Mark Cawley

I’m always looking for new creative solutions to common songwriting problems for my clients. Sometimes this takes me pretty far outside my own experience and beyond songwriting resources to explore how other creative types deal with their particular road blocks.

One of my go-tos over the years has been Twyla Tharp, the famous American dancer and choreographer. Her book “The Creative Habit” is full of some useful info that easily translates for songwriters and artists.

Lose Track Of Time

 Bronson Herrmuth

If you are serious about writing songs you need to get this book “Opening The Closed Door” by Bronson Herrmuth.

 Franklin Guitar and Repair

An Open Letter from Franklin Guitar and Repair
by Old Davy

Dear new guitarist, whoever you are,

I don’t know your name, but you’re the next Eddie Van Halen. Before you buy your first guitar, let me tell you a sad, sad story. Sadder than a dog at a flea circus. Sadder than income taxes.

Long ago, I bought a guitar for $5.

The guy who owned it before me bought it with Green Stamps. He paid one book of stamps for the guitar. He sold it to me for the cash equivalent.


“He got lucky. That will never happen again.” After celebrating my first number one song, “Beautiful Mess,” a friend of mine told me that a big successful songwriter spoke these words about me. I can’t blame him, he had been writing big songs for years and he’d seen a lot of young writers come and go. He understood that while it’s not easy to write a hit, it’s even more rare to write another one. If you don’t believe that, there are lots of examples of one hit wonders to back up his theory!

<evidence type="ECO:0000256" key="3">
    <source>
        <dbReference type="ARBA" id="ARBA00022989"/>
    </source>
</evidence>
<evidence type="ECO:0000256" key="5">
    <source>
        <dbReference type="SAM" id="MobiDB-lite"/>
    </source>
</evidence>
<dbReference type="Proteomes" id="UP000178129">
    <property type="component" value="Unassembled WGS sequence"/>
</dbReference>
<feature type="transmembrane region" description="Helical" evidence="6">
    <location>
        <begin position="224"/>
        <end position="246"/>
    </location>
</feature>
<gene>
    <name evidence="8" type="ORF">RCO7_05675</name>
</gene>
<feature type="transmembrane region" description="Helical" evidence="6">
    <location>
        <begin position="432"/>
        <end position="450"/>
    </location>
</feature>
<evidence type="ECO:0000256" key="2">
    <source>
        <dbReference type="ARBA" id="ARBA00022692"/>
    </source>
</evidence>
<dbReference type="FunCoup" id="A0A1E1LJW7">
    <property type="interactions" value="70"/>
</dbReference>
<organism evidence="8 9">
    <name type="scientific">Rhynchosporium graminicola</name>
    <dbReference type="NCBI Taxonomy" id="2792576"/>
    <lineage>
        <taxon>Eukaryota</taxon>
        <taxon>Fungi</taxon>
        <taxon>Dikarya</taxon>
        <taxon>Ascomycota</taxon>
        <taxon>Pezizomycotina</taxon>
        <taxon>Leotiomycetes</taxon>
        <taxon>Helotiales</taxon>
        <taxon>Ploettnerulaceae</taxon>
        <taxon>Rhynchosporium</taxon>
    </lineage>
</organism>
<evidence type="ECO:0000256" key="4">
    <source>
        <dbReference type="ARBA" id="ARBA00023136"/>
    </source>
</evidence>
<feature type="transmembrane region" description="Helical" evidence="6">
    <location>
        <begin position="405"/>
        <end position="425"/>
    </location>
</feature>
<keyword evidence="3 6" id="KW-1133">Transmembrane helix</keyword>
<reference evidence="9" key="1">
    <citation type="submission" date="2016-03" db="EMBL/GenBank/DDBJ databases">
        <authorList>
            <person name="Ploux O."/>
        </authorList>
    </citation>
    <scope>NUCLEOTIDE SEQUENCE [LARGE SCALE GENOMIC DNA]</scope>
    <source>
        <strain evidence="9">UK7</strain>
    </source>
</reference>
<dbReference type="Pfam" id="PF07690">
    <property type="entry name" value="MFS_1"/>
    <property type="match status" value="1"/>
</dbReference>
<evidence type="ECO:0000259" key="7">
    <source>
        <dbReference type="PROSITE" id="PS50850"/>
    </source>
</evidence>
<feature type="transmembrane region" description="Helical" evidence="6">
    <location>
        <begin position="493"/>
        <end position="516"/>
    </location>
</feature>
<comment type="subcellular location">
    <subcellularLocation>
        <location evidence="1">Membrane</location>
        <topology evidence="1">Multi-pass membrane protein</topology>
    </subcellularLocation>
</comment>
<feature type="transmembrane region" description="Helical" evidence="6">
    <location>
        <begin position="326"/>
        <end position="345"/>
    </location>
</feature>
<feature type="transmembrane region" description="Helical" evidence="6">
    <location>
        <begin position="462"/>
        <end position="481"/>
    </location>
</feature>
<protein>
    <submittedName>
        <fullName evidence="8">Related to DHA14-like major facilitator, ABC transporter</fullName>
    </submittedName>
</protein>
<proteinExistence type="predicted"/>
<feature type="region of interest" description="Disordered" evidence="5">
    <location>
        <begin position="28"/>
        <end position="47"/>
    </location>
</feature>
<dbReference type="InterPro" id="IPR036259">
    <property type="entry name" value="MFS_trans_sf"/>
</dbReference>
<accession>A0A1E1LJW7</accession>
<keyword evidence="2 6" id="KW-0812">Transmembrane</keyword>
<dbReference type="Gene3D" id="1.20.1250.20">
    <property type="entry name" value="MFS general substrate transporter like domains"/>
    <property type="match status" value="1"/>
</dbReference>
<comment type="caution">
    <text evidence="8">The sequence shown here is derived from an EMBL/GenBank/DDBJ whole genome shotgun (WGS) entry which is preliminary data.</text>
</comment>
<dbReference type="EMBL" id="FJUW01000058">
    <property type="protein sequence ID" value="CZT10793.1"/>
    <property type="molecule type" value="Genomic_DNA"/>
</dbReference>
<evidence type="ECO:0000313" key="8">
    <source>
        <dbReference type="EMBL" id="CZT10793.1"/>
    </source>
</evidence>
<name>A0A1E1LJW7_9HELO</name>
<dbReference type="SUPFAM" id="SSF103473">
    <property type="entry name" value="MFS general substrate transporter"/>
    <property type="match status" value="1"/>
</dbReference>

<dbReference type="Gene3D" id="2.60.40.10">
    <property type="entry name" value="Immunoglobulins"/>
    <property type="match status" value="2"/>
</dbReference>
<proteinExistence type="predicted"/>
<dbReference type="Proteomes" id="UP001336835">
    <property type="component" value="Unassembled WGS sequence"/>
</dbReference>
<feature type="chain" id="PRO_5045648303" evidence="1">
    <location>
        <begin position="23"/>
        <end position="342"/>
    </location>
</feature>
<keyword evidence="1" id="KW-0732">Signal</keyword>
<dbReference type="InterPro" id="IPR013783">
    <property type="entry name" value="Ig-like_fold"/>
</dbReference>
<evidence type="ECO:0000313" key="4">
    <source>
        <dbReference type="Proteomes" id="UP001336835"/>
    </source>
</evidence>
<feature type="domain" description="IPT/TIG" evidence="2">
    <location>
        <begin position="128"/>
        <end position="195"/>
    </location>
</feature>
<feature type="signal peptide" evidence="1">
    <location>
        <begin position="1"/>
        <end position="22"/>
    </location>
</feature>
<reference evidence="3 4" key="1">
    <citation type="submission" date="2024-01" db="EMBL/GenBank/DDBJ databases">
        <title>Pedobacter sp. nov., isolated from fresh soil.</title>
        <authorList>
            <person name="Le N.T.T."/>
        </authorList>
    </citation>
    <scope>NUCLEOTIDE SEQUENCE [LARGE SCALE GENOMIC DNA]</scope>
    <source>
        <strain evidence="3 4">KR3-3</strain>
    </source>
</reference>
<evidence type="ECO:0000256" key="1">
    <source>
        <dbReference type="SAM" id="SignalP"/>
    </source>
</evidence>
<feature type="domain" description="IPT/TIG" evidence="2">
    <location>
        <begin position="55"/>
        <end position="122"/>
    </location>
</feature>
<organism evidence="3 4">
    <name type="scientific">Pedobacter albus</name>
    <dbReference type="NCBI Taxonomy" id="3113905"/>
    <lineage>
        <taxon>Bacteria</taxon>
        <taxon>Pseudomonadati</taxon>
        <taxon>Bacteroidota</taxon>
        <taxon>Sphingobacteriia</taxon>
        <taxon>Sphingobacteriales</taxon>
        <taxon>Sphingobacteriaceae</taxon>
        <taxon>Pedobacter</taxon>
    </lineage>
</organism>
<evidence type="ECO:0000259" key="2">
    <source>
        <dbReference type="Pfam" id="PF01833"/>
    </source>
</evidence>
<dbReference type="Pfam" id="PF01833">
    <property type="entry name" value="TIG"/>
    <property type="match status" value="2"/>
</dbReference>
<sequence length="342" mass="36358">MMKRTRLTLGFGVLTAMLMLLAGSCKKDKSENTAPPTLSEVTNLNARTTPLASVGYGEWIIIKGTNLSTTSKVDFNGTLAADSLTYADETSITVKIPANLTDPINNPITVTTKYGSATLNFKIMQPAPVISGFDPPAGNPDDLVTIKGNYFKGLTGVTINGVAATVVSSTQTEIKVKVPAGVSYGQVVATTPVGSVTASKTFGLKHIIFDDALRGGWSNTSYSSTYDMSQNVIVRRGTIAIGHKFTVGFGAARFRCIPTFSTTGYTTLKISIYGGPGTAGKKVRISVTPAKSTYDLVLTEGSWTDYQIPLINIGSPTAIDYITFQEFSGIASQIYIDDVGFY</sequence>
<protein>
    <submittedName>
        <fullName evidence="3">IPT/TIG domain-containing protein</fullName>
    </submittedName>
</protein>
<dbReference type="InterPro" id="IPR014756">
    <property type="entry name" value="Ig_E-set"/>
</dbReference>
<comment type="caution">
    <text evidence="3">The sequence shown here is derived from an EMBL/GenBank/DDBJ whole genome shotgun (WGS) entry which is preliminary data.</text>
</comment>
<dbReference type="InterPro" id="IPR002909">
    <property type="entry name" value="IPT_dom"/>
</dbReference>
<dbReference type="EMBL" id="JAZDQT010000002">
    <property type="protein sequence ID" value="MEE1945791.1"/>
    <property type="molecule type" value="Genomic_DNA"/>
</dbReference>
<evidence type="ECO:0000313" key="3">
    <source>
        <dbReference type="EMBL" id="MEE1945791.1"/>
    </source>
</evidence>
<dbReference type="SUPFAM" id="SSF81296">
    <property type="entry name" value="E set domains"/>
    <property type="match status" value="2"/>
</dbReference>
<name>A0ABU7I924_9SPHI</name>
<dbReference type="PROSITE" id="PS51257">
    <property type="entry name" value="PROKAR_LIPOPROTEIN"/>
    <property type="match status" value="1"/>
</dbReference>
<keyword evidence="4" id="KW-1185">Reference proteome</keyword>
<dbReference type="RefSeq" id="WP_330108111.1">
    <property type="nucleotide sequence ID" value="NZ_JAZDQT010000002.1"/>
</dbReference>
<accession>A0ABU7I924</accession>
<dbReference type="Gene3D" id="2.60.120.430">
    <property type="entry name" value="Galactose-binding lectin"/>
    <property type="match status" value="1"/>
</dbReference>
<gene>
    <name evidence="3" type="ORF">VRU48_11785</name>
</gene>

Kurt Fortmeyer about songwriting in Nashville

Here is a veteran songwriter Kurt Fortmeyer who was kind enough to sit with me and explain how songwriting really works in Nashville.
His story is of packing his things and coming to Nashville to write songs. Kurt has an earthy down home goodness to his soul.

Clay Myers & Rick Barker

If you are a songwriter you need to learn how things work in the music business. Here is a good tutorial on songwriting along with things you need to know to be successful.

Interview with Nashville publisher Bobby Rymer

Songwriter Colton Jones asks Music Row veteran Bobby Rymer, for some tips to help songwriters who want to make it their career.
This discussion is a wealth of information for the songwriter who wants to make it here in Nashville.

 Bluebird Cafe.

Barbara Cloyd is one of Nashville's treasures who runs the Bluebird Cafe.
Here is a lady who knows her business and is nice enough to pass on her experience.
Listen to this video and learn some tips and tricks to be professional when onstage.

Jason Blume

I recently hosted one of my monthly BMI Nashville Songwriter Workshops where each of the fifty attendees had an opportunity to pitch one song to a successful publisher. As is typically the case at these workshops, with few exceptions, every song played was perfectly crafted. The writers have mastered the use of current song structures; the lyrics made sense and were well written; rhymes were where my ear expected them to be; and the melodies worked well with the chords—avoiding any dissonance. Yet the publisher took copies of only five songs—ten percent of those that were pitched.



Over the last decade of working with some of music’s top producers, recording artists, and songwriters, I started noticing similar personality traits and habits of these highly creative people. These professionals possessed a certain mindset that allowed them to perform at a high level and do it effortlessly. Their personal habits funneled their energy into a kind of creative vortex. I’ve listed 7 of these habits here. There are more, but these are the 7 that almost all of these pros had mastered.